Selected papers will be published in a special volume in English.

o       Submission of abstracts: 30th October 2010
o       Notification of acceptance of abstracts: 1st December 2010
o       Submission of full papers: 1st May 2011

Financial and other support:
All participants will be provided basic accommodation free of cost for a maximum of
three nights for participants within Europe; for participants outside Europe individual
arrangement will be made.

For additional information:
Organizer Ehab Galal
Assistant Professor in Modern Islam and Middle Eastern Studies
Department for Cross-Cultural and Regional Studies
University of Copenhagen
Snorresgade 17-19
DK-2300 Copenhagen S
E-mail: ehab AT

The conference will take place under the auspices of The New Islamic Public Sphere
Programme at the University of Copenhagen. For further information, see:

The Secret Life of Syrian Lingerie, Intimacy and Design

Tonight I attended a very cool presentation at the Centre for Middle Eastern Studies, University of Lund. Manu Halasa is a London based journalist and editor covering the Middle East and exploring its visual pop culture.

She has co-edited this amazing book with Lebanese designer Rana Salam called “The secret life of Syrian lingerie. Intimacy and design” which I`ve jumped into by chance at Beirut airport and immediately bought. I was totally fascinated by it, by its catchy arty pictures and by the stories it was telling abut, revolving around Syrian men who make kinky lingerie for their potential spouses, sisters, cousins, daughters. According to Manu, who has brought us to a visual journey into Damascene Suq al Hamidiya, there are more than 200 little tiny factories that manufacture these fast changing lingerie models, from feathers to ringing mobiles to actual candies “embedded” into the panties. Stuff like this, pretty unique in its genre, at least for Western tastes standars!

There are also models who advertise this kinky stuff: the pictures and the all settings are kind of “vintage”, not to say “kitsch”, but never vulgar. They convey this idea of irony and playfulness -which I`m not that sure it`s linked to sex in the country, but Manu seems to be quite persuaded about this-. Btw, the featured models are all Eastern Europeans -and many of them working in Damascene “cabaret”- , not sure a Syrian could ever do this kind of job, despite in a sort of “ironic” atmosphere.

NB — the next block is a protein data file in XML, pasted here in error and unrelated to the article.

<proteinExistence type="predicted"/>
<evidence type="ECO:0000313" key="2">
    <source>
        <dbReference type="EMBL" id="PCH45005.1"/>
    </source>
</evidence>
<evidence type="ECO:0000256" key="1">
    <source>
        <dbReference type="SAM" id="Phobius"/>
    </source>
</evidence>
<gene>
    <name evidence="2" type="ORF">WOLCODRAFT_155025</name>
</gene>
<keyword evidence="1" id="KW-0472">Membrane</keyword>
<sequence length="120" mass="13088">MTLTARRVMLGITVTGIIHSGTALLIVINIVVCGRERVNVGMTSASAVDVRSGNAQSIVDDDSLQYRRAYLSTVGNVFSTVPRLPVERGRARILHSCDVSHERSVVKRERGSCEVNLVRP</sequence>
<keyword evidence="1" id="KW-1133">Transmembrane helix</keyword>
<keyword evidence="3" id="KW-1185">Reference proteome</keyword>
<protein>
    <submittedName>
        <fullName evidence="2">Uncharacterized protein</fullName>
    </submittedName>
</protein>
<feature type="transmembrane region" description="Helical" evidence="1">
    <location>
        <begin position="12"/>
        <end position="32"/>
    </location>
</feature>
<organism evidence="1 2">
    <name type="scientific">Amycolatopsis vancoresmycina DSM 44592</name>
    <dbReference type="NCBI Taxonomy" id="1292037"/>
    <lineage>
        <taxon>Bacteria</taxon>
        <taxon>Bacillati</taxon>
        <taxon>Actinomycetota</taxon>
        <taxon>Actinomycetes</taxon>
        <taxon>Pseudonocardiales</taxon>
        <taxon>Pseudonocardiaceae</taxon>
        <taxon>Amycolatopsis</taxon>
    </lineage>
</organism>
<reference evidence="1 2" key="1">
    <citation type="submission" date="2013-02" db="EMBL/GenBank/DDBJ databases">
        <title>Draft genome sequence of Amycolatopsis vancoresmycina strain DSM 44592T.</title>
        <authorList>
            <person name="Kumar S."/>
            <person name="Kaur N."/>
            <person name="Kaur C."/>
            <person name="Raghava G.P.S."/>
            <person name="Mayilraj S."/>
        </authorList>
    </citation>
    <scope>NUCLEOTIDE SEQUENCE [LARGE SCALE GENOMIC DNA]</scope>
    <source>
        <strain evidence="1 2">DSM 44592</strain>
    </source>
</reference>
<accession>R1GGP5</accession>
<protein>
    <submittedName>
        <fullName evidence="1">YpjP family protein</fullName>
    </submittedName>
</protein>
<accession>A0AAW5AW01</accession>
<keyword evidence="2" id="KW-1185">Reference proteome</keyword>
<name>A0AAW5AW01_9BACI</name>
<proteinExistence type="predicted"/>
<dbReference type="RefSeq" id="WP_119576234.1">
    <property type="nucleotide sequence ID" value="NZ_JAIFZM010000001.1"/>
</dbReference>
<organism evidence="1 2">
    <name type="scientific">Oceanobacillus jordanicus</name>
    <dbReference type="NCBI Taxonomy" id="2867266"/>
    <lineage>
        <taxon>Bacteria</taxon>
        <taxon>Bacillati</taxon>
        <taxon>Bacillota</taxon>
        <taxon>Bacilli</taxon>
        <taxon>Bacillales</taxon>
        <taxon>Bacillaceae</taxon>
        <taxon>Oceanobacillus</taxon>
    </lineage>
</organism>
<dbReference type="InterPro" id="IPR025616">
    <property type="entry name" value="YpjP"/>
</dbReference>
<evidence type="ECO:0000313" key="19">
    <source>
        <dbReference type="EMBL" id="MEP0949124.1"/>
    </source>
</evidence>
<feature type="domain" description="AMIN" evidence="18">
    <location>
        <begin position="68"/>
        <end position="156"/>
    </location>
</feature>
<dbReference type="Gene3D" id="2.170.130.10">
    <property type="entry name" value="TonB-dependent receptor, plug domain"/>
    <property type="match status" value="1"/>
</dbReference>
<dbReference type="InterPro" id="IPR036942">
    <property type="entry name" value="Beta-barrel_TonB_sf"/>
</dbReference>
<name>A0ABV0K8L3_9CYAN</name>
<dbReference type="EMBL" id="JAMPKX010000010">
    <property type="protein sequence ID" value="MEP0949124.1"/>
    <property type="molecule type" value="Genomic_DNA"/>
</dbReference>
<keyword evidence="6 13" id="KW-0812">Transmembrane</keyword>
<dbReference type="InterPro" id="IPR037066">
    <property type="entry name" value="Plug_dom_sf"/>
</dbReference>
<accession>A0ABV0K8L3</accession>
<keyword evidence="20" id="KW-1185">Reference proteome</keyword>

Photo by Omar al-Moutem

<<The Arab street – its vibrancy, innovativeness, traditions of design and contemporary expression – has been obscured by geopolitical issues. Any attempt to deviate from the established line that the region is a place of war, religious fundamentalism or terrorism becomes virtually impossible particularly within the context of mainstream Western commercial publishing>> says Malu who urged foreigners to go to Syria, meet people, talk to them, discover their stories because <<talking to people is the best antidote to war>>.

I wonder what would be the reaction of people in general and women in particular if she did an art exhibition featuring this stuff in Damascus so moving this lingerie from the context they are used to a completely new one. Anyway, it made me feel kind of “homesick” and almost felt the crazy atmosphere of Old Damascus “invading” the room with its colours and lights and energy.


Syrian musalsalat in Sweden

I`m in Lund, Sweden, attending a very interesting conference on Syria and will be giving a talk this morning under the title of “An overview on Syrian drama production context: private producers, Gulf funding and the State as multiple powers re-shaping contemporary Syrian musalsalat”.

The panel will feature Christa Salamandra, the US anthropologist who first studied Syrian drama; Cecile Boex who`s working on audiovisuals and contentious politics at IFPO in Damascus; and Shayna Silverstein from the  University of Chicago on secularism and the aesthetics of debke performance. The conference is a three day event featuring also art exhibitions and oud performance, being a window on the many facets of Syrian contemporary culture. Thanks to the Centre for Middle Eastern Studies at Lund University for organizing this!